Back when I was university the first time around I was on a committee that was deciding on entrance requirements for its programmes due to the introduction of NCEA. One of the academics suggested that the University on the Hill should follow the University of California system that gurantees entry to the top 9% of graduating high school students dryly remarking that such a policy would undoubtedly lead to a dramatic reversal in our city’s bussing patterns. Likewise the city of Raleigh, North Carolina stipulated that no school could have more than 40 percent of its kids on free school meals, or 25 percent of who were a grade or more below their expected level in reading or maths. The idea being that the kids who needed the most help weren’t all lumped together.
But what about expectations?
I was recently having lunch with another student teacher who had spent some time in mentoring programme in a decile 1 school who was incredilous that the facilities at that school were almost on par with the private school she attended. I didn’t say anything at the time but I could help but think why shouldn’t the kids in poorer areas have access to the the same facilities and great teachers that kids who live in wealthier areas have? Why should the kids have to travel, in some cases long distances, bypassing many a school on their way to access to education? Shouldn’t that education be freely available in their local neighbourhood? But perhaps most importantly shouldn’t our society have expect that all kids should have the chance to succeed within the education system (and more importantly in life) instead of consigning them to the scrap heap, much like I almost was when I was 5.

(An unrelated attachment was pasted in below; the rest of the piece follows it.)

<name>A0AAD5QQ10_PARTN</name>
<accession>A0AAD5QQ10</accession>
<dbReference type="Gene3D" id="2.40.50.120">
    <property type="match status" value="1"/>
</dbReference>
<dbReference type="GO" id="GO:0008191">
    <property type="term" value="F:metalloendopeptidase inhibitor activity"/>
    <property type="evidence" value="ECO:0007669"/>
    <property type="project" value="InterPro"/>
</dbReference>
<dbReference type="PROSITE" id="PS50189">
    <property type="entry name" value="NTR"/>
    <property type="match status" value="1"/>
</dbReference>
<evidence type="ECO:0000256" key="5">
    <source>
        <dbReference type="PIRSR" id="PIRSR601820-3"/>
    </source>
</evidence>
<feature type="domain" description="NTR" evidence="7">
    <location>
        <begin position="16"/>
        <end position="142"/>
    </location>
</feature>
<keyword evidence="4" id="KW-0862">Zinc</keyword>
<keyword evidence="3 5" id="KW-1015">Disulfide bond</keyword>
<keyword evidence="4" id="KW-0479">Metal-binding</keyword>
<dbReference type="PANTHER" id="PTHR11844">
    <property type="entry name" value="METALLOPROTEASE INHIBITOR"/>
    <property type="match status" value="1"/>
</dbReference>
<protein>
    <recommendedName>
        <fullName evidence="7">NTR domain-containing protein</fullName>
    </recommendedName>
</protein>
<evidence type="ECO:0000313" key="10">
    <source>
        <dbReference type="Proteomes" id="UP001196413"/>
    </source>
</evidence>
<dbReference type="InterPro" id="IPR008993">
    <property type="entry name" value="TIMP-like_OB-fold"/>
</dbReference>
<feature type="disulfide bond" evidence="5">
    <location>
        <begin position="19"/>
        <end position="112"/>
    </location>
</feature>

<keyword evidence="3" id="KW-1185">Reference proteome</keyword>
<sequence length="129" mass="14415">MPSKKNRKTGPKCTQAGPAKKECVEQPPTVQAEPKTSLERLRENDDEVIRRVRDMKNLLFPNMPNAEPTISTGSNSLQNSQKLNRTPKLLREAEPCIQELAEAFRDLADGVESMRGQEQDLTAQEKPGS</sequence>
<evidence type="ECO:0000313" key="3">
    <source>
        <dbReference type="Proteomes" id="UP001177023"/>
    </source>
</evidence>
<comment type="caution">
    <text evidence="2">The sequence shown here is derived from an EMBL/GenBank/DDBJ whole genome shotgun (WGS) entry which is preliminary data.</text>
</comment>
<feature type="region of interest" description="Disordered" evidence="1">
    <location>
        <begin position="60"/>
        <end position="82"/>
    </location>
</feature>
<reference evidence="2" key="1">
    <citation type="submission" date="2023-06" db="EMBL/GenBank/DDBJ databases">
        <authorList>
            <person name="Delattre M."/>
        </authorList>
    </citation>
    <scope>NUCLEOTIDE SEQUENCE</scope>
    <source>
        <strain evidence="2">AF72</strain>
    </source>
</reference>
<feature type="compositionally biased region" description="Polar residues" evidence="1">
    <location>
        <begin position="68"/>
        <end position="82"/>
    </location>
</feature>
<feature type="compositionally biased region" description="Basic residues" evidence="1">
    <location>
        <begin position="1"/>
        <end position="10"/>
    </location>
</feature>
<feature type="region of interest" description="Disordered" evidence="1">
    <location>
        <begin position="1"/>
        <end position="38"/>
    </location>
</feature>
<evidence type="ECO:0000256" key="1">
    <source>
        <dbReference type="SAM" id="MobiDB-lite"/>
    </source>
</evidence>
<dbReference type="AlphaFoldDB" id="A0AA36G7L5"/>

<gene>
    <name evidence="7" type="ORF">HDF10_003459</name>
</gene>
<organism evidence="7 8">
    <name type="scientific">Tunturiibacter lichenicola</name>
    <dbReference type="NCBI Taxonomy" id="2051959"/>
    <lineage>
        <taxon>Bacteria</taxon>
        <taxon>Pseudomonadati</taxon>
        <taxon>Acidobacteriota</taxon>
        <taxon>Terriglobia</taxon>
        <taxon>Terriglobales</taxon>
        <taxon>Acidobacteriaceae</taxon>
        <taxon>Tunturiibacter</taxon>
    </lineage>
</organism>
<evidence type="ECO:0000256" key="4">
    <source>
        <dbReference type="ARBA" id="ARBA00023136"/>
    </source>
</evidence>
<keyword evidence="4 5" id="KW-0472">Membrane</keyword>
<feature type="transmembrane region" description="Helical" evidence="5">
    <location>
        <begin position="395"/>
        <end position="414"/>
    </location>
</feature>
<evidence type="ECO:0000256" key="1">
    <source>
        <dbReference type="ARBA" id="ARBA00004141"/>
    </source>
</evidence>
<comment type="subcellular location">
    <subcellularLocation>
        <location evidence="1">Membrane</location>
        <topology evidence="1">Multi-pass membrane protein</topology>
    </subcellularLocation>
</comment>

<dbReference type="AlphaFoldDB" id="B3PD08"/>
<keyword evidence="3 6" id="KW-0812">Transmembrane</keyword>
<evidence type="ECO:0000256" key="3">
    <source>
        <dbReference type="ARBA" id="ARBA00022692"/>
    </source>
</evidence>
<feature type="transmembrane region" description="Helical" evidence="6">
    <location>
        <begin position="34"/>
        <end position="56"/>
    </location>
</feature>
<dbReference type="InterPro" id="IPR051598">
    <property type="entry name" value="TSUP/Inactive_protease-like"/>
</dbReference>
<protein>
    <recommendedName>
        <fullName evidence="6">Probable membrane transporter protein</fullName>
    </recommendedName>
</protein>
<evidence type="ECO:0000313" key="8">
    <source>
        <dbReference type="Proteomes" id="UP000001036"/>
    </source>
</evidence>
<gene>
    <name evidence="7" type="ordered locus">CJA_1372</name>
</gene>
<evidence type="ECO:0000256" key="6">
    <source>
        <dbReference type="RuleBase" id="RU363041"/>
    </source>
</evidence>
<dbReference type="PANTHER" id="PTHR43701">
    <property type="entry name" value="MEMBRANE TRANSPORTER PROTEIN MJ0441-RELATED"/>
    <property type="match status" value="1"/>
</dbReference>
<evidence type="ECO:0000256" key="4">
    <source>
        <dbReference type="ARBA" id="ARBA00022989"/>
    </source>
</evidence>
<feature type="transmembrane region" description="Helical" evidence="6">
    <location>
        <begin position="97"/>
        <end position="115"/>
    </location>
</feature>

So yes expectations matter.
But also money. Because when you are eating weetbix for dinner because pay day isn’t until tomorrow it really is about the money. And when your local school isn’t doing so well the answer isn’t to start bussing kids out the area making it shouldn’t just be someone else’s problem, it needs to be everyone’s problem.